So no, I will not be letting myself go, but by that I do not mean I will be body perfect or without criticism. What I mean is that I have enough integrity to hold onto that which is truly me and develop it. I want to be a good mother, a good friend. I want to laugh, even at myself. Becoming a parent gives you the option to be more of yourself than you've ever been; the inevitable hard times can develop character, the good times can develop deeper thankfulness, the unexpected times can give you more grace, and you can be all the more beautiful because of it. So please, please, ladies, don't let yourselves go. But feel free to eat a chocolate eclair every now and again, you've bloody earned it.

Saturday 5 July 2014

Learning to embrace suffering

I’ve always been pretty idealistic about life; I’ve sought out the good things; the things that bring happiness, fun and fulfilment (well, doesn’t everyone?). When it came to trouble or pain I would run a million miles away, to the point where if there was any risk of suffering I would steer clear, no matter how good the potential outcome. I became trapped by my own fear of pain and heartache and essentially I couldn’t face reality. I wanted life to be perfect. I walked around like a little kid in the face of pain, sulking that life was not fair. But a funny thing happens when you run away from pain; you not only avoid your own suffering but other people’s too.

Now, you may think that I’m hardly apt to speak about suffering, but I would tell you that I am perfectly knowledgeable about such a subject because I am, in fact, human. Admittedly my suffering may dim in comparison to someone who’s fighting cancer or dealing with horrendous loss, but I think that my human condition gives me permission to write about suffering.  I’ve had to face up to emotional as well as physical pain, which has been, quite frankly, shit. I don’t want to write about things that are painful, or disappointing, or less than perfect. But I’m human. So I write.

And I guess that’s one of the hardest things about pain, is that people judge you in your darkest moments, telling you that you should be able to handle this because so-and-so did, or that you should count yourself lucky that it’s not any worse. And right in an instant, those words are like a punch where you’re already bleeding. We’ve turned sceptical of people’s pain, turning a blind eye to it because it means we have to carry some of it ourselves. Deep down we’re all running away from suffering.

Recently I have had a pretty tough time. I’m currently sat in pain writing this, and for the last two weeks my husband has had to help dress me, aid me on the toilet and get me in and out of bed. The worst of it though is that I’m still unable to give my son a cuddle. It’s killing me. No, I’m not dying, but I have experienced suffering.  And no doubt you have too, because no one is exempt.

It all sounds pretty dire doesn’t it, facing all this doom and gloom? Yet in the midst of suffering I have become more alive than I have ever been. We have a choice, see, to run from suffering: to be defeated by it, or to embrace it: to let it shape us. Throughout times of suffering I have become aware of true friendship, of the depths of love of someone willing to hold you while you pee, of someone squeezing your hand when they can’t take the pain away, of someone hugging you when they have nothing to say. And somehow there is a something amazing about the hugs from those who have truly allowed suffering to shape and humble them, because they don’t come at you with how much more they’ve suffered than you, they just hold out their hand to you – really good people who have really suffered, and they’re not even bitter about it. They simply reach out to you and help to carry your pain too.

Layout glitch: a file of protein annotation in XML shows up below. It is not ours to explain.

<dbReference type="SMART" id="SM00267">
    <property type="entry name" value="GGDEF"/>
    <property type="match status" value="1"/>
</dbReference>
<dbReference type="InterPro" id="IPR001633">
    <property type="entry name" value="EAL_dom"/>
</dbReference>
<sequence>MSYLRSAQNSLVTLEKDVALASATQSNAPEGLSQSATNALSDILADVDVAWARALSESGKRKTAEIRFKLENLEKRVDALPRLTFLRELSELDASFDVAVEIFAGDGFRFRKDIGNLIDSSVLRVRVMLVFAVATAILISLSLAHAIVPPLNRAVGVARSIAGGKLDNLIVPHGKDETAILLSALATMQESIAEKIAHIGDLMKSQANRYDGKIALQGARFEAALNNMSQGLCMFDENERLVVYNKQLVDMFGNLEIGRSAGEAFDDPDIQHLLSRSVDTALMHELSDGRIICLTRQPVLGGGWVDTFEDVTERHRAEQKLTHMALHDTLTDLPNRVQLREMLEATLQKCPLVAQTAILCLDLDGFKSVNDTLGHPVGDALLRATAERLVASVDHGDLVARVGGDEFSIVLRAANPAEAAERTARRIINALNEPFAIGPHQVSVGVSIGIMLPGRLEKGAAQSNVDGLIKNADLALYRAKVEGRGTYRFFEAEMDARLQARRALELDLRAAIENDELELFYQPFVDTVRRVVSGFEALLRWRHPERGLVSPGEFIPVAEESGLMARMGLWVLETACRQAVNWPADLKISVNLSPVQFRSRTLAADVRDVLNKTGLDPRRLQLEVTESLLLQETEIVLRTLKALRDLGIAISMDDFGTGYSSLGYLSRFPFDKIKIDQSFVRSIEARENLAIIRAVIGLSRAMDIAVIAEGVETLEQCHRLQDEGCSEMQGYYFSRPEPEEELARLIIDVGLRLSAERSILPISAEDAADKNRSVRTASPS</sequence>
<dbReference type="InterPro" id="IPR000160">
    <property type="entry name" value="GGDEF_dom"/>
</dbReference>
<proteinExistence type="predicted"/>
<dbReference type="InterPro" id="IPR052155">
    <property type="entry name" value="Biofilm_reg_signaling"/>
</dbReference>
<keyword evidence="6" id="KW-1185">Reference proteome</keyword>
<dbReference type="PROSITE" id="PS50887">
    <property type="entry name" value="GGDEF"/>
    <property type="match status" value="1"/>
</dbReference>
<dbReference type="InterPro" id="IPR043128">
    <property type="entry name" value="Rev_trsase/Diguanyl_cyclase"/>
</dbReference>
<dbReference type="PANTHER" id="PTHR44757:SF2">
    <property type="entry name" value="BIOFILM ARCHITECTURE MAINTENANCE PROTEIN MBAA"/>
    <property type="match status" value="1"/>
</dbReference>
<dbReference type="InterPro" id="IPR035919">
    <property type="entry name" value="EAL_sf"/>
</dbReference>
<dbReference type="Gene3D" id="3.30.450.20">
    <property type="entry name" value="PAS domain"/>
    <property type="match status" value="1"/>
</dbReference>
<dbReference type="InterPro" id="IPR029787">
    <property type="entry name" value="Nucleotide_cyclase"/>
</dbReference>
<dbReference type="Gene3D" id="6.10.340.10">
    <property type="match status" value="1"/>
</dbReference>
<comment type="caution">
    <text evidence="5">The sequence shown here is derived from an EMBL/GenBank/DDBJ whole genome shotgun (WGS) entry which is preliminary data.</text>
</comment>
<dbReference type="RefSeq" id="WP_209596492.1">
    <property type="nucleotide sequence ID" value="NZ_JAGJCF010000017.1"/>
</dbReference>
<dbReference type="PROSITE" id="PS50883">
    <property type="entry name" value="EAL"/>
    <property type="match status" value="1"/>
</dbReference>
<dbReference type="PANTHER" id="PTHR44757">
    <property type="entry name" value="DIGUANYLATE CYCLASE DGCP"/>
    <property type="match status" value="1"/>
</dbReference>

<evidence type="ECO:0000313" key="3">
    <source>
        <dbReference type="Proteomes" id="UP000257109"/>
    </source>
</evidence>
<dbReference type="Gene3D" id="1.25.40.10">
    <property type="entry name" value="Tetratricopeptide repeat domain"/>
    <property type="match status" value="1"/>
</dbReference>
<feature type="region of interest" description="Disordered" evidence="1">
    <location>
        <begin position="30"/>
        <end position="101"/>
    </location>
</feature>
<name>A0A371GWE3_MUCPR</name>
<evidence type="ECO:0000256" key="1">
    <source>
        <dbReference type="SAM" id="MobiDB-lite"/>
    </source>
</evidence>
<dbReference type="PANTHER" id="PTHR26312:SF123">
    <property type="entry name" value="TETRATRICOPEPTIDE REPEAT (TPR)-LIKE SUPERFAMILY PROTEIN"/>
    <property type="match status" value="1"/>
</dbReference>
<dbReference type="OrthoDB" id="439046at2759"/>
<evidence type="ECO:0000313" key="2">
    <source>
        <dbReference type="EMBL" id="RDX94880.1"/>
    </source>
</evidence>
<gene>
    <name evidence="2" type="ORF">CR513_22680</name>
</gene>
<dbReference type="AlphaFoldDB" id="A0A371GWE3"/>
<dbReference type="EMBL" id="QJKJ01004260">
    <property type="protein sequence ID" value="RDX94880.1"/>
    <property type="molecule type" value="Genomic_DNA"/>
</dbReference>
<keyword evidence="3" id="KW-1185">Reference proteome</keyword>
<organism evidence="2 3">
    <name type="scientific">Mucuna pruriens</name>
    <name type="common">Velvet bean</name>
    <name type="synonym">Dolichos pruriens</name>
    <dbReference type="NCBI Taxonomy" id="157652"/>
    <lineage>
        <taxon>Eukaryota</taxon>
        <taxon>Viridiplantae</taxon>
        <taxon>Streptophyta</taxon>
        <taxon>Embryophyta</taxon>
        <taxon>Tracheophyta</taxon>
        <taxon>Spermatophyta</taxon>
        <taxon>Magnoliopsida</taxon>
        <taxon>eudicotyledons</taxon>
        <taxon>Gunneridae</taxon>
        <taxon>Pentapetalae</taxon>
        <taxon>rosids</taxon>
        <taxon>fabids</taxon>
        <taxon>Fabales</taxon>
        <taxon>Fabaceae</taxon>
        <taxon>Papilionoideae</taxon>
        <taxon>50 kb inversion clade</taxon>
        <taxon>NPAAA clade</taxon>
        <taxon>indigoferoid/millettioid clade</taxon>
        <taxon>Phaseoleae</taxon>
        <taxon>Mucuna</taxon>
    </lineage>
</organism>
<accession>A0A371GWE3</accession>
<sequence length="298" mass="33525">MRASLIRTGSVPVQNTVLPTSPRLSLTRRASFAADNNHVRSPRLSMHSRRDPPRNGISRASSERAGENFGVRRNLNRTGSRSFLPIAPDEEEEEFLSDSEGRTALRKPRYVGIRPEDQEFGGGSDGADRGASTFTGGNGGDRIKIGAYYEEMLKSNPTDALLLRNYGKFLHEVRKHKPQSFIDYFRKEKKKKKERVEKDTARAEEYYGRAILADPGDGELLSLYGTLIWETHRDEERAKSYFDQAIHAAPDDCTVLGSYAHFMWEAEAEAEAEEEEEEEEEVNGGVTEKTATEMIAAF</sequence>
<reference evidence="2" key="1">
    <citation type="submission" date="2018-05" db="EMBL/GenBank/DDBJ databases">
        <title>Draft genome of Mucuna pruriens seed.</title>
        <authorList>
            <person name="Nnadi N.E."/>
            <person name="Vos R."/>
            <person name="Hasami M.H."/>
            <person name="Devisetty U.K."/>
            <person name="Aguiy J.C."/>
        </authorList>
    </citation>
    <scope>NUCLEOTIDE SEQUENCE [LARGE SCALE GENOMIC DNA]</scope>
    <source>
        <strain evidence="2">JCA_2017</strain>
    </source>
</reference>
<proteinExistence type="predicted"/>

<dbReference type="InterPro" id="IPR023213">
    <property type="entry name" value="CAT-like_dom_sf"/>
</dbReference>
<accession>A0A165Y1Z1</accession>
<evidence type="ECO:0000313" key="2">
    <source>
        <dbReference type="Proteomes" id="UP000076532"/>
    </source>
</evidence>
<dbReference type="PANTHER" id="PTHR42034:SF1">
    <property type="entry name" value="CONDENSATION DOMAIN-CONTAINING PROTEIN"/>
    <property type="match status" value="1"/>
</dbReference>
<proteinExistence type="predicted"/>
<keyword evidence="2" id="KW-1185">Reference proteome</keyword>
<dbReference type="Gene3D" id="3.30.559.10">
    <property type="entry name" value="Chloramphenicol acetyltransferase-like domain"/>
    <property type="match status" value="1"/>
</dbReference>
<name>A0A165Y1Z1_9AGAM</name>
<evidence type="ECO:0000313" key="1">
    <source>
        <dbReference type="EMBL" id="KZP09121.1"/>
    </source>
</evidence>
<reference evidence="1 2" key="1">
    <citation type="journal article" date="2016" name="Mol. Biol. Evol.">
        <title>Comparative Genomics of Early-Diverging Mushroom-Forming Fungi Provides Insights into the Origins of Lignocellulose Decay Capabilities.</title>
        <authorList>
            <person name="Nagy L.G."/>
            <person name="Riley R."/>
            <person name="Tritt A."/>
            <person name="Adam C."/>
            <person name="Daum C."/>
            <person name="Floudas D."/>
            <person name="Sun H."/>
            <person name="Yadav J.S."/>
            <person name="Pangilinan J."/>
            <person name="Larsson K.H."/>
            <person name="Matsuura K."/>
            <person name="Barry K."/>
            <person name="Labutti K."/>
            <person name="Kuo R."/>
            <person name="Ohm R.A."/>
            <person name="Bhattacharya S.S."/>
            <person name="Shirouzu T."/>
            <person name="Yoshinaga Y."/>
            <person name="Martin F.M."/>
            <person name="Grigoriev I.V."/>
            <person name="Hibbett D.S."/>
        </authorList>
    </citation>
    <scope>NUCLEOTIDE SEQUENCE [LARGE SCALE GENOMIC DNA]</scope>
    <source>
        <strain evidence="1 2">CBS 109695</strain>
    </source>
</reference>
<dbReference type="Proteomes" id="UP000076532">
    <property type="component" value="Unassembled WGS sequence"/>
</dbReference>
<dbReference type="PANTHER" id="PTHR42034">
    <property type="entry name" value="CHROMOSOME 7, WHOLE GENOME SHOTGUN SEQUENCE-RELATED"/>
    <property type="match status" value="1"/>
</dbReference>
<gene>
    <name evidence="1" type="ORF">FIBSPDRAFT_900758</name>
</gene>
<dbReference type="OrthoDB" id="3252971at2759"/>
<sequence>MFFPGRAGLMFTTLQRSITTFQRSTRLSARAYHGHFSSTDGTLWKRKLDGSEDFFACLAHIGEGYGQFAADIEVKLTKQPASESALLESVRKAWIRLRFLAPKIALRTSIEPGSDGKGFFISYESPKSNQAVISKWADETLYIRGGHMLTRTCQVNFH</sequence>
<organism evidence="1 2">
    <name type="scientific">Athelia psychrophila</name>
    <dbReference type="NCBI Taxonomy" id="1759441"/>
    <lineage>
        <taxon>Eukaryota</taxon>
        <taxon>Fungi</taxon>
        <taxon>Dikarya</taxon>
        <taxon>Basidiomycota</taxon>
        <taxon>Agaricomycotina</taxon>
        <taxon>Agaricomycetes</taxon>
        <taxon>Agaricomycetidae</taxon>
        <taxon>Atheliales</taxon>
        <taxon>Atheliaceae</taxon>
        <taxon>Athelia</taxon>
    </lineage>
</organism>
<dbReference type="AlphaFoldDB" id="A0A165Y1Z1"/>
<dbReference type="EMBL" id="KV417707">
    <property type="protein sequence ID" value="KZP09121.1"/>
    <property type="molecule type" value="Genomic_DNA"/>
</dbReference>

And so I am trying not to let suffering define me, but let it shape me. I’m determined not to run from it, but to embrace it – embracing others who suffer and not trying to give them solutions or tell them how much harder I’ve had it. I’m not sure I’m quite there yet – you know me, I tend to wallow in my own self-pity, but  I have come out the other side thinking that life is a pretty good place to be and I’m glad to still be here.  The pain has given me a greater understanding of happiness. I’m not exempt from suffering, but I’ve experienced horrendous pain and known peace, extreme frustration and known comfort. The fear of pain is often worse than it actually is. I now have deeper relationships and a greater understanding of humanity and I want to be able to reach out my hand to pain without judgement, not hide it away in fear.

And if you’re reading this and you’re in the midst of suffering, whether you’re close to death or you’ve simply got a headache, your pain is valid. Your suffering counts. But don’t let it define you, let it shape you so that you too can help to ease the weight of suffering and experience freedom in spite of it all.

“Suffering has been stronger than all other teaching, and has taught me to understand what your heart used to be. I have been bent and broken, but - I hope - into a better shape.”Charles Dickens, Great Expectations